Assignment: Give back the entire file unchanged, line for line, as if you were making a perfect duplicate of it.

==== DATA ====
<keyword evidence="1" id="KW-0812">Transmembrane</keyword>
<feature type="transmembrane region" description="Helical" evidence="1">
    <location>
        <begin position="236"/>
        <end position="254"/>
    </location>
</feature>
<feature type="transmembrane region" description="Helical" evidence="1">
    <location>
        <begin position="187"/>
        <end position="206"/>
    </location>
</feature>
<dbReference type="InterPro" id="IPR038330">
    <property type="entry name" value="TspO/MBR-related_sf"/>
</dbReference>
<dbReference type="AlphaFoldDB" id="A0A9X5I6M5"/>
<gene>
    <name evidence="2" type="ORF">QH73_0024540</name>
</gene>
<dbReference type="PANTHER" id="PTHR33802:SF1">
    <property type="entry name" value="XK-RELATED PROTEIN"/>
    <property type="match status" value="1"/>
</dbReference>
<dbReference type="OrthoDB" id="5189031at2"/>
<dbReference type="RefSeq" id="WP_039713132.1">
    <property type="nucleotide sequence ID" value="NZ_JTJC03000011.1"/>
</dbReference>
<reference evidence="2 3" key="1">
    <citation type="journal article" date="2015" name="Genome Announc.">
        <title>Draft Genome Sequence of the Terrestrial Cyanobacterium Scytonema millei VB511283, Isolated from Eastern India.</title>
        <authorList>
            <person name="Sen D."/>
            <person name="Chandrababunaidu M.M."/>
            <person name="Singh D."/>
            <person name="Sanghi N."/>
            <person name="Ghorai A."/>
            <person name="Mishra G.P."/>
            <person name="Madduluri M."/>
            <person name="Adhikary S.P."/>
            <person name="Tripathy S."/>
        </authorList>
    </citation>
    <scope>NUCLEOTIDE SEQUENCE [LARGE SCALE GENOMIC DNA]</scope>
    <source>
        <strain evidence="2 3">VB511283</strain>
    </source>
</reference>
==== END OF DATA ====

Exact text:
<keyword evidence="1" id="KW-0812">Transmembrane</keyword>
<feature type="transmembrane region" description="Helical" evidence="1">
    <location>
        <begin position="236"/>
        <end position="254"/>
    </location>
</feature>
<feature type="transmembrane region" description="Helical" evidence="1">
    <location>
        <begin position="187"/>
        <end position="206"/>
    </location>
</feature>
<dbReference type="InterPro" id="IPR038330">
    <property type="entry name" value="TspO/MBR-related_sf"/>
</dbReference>
<dbReference type="AlphaFoldDB" id="A0A9X5I6M5"/>
<gene>
    <name evidence="2" type="ORF">QH73_0024540</name>
</gene>
<dbReference type="PANTHER" id="PTHR33802:SF1">
    <property type="entry name" value="XK-RELATED PROTEIN"/>
    <property type="match status" value="1"/>
</dbReference>
<dbReference type="OrthoDB" id="5189031at2"/>
<dbReference type="RefSeq" id="WP_039713132.1">
    <property type="nucleotide sequence ID" value="NZ_JTJC03000011.1"/>
</dbReference>
<reference evidence="2 3" key="1">
    <citation type="journal article" date="2015" name="Genome Announc.">
        <title>Draft Genome Sequence of the Terrestrial Cyanobacterium Scytonema millei VB511283, Isolated from Eastern India.</title>
        <authorList>
            <person name="Sen D."/>
            <person name="Chandrababunaidu M.M."/>
            <person name="Singh D."/>
            <person name="Sanghi N."/>
            <person name="Ghorai A."/>
            <person name="Mishra G.P."/>
            <person name="Madduluri M."/>
            <person name="Adhikary S.P."/>
            <person name="Tripathy S."/>
        </authorList>
    </citation>
    <scope>NUCLEOTIDE SEQUENCE [LARGE SCALE GENOMIC DNA]</scope>
    <source>
        <strain evidence="2 3">VB511283</strain>
    </source>
</reference>